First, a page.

- 4-year renewal granted by the League of American Bicyclists
- League highlights policy changes tied to multimodal commuting
- Campus also retains status as platinum Bicycle Friendly Business
UC Davis is as bicycle friendly as ever with the announcement Wednesday (March 9) by the League of American Bicyclists that it had renewed the Davis campus’s designation as a platinum-level Bicycle Friendly University for four more years.
The campus, in fact, has double-platinum status, as a Bicycle Friendly University and a Bicycle Friendly Business.
In its Wednesday announcement, the league noted that UC Davis’ “emphasis on encouraging multimodal commuting” had led to several policy changes, including a switch to pay-by-the-day parking.
Jeff Bruchez, UC Davis Bicycle Program coordinator, told Dateline the daily payment system via the ParkMobile app is ideal for commuters who, instead of using their cars, may wish to bike to and from campus occasionally. Before the switch in parking policy, they may have hesitated because they had already paid for long-term parking permits.
The whole idea, Bruchez said, is to get people out of their drive-alone mode. “Whether that be by bike (preferred) or by some other sustainable mode, that’s one less vehicle on the road with our thousands of bicyclists,” he said.
Other bicycle-friendly policies include:
- 15-mph speed limit — For the few motor vehicles allowed inside the campus core (say, Facilities Management vehicles and delivery trucks, and for all traffic on all bike paths.
- 1.33 bike racks per pillow — Campus housing requirement adopted in 2018 as part of a major update to the design guide, resulting in double-decker racks in some new communities.
Bike lanes and boxes
The League of American Bicyclists, in considering renewal of the campus’s platinum Bicycle Friendly University designation, also looked at infrastructure improvements over the last four years.
Bruchez highlighted the addition of bike lanes on La Rue Road between Hutchison Drive and Garrod Drive, complete with buffer zones between the bike lanes and parked cars. The 3-foot-wide buffers are meant to protect bicyclists from “dooring” (the crash that occurs when a car door is suddenly flung open in a cyclist’s path).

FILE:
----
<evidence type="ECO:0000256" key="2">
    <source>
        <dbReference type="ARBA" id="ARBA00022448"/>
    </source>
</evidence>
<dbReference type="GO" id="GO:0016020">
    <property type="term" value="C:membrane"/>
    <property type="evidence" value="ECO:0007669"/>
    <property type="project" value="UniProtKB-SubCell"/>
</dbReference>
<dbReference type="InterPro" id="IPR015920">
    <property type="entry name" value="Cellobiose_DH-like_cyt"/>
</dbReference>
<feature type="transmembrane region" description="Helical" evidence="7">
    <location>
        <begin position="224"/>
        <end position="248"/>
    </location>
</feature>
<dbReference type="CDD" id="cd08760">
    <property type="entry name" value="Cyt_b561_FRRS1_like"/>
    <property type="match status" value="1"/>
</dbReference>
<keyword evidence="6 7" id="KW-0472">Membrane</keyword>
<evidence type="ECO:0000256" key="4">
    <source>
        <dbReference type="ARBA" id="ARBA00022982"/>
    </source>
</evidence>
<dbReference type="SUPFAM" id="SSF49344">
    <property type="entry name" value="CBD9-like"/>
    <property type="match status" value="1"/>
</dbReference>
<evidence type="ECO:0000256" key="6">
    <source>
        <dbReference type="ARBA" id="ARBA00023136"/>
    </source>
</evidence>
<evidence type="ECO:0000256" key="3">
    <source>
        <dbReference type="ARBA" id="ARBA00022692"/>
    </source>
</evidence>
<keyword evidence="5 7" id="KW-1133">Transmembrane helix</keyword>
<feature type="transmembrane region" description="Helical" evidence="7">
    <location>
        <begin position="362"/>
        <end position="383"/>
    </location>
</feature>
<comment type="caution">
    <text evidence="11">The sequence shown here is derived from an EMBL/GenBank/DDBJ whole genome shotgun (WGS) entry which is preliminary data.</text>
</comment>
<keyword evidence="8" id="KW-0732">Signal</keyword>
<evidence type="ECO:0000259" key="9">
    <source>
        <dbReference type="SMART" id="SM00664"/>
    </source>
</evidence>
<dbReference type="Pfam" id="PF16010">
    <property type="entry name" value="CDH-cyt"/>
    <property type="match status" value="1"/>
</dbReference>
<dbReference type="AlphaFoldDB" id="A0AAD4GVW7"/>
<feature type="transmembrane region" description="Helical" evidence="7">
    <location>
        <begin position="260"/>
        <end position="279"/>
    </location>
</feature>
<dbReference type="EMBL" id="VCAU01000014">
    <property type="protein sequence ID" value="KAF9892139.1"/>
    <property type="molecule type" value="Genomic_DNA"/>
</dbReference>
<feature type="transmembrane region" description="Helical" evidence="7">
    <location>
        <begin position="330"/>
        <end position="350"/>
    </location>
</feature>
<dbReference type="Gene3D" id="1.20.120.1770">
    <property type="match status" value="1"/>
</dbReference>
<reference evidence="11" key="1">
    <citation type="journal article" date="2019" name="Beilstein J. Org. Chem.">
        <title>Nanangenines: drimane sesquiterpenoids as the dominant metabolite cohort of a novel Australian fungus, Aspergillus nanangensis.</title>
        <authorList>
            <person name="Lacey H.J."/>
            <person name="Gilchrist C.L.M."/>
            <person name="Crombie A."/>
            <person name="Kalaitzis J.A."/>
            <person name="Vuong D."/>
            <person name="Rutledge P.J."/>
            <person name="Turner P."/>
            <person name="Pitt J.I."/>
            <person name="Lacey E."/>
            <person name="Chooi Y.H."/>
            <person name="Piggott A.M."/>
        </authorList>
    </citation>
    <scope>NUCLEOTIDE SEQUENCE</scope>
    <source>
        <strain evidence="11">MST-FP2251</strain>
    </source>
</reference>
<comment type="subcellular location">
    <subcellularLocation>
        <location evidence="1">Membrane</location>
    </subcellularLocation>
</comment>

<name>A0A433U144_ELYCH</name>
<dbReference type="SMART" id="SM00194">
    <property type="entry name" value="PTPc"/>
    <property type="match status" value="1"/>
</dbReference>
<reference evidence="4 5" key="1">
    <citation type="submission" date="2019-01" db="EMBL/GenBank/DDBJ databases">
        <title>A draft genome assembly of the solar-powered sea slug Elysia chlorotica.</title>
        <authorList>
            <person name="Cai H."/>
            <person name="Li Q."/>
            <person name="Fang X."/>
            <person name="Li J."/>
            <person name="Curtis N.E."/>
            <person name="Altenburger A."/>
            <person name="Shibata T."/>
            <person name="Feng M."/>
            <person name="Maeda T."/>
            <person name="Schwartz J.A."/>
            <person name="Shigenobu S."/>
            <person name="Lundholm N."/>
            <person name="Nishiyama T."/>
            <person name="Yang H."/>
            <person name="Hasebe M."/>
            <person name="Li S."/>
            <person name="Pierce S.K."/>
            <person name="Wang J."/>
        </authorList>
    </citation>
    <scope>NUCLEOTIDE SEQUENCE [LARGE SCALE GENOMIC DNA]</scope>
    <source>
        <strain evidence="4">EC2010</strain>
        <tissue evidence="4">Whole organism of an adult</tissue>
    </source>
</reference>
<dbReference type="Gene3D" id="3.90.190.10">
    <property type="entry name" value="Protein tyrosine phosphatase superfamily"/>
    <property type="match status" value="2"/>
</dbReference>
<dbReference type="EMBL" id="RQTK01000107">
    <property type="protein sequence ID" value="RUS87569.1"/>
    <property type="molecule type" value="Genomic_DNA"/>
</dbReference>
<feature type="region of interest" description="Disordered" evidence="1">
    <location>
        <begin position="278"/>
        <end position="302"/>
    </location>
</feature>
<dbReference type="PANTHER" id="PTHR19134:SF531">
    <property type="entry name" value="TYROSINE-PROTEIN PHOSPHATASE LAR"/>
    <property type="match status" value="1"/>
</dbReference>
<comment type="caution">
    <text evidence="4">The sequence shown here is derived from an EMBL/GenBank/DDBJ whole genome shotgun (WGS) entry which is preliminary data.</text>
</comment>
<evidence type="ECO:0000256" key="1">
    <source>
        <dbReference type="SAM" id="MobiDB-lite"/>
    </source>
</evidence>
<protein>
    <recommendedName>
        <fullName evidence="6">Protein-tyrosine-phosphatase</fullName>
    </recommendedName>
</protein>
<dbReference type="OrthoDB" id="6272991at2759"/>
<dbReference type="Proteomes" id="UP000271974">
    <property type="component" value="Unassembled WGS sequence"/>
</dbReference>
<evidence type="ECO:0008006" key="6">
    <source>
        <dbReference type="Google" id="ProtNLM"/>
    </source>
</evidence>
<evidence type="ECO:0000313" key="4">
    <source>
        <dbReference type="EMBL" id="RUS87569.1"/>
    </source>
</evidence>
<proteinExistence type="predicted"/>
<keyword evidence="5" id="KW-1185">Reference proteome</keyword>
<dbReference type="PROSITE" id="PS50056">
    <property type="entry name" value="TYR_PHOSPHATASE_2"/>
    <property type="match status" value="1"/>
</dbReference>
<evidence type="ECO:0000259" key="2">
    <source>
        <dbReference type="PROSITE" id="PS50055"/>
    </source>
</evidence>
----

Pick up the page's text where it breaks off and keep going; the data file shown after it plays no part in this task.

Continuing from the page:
The campus also painted green “bike boxes” at the intersection of Hutchison and La Rue: holding areas where bicyclists can wait for a green traffic signal, putting them in priority position to move through the intersection.
New bike lanes can also be found farther south on La Rue, on the bridge over the Arboretum Waterway, included when the campus replaced the old bridge with a wider span.
Improvements also are coming to another major commute route: Hutchison Drive between the central campus and UC Davis West Village, specifically on the Highway 113 overpass. It is not being widened; instead, a contractor has narrowed the median strip, making space for bike lanes in both directions. The project is due for completion in June.
One of the new bike lanes is a cycle track, also known as a protected bike lane ‑— “protected” in this case by a concrete barrier between the track and automobile traffic. The cycle track is due to open as early as the week of March 21 when the construction project moves into Phase III.
The cycle track, which runs alongside the westbound lanes, is for bikes going in either direction. A traditional bike lane will run alongside the eastbound lanes.
‘More connected campus life’
UC Davis first earned platinum Bicycle Friendly University status in 2013, becoming only the second university in the country to achieve the distinction, and has kept it through two renewals. Today, only eight institutions hold the platinum ranking out of 222 Bicycle Friendly Universities in 47 states and the District of Columbia.
“On many campuses, bikes are simply another way to get around,” Bill Nesper, executive director of the League of American Bicyclists, said in Wednesday’s news release. “But at Bicycle Friendly Universities, we’ve seen that students, faculty and staff are encouraged to think beyond the utility of bikes as transportation, truly valuing their ability to foster a healthier, safer, more connected campus life.”
The newest Bicycle Friendly Universities, and those just renewed, like UC Davis, “are not only making it possible for people to bike around campus but are implementing policies, programs and infrastructure improvements that encourage people to drive less and bike more for their health and the planet,” Nesper said.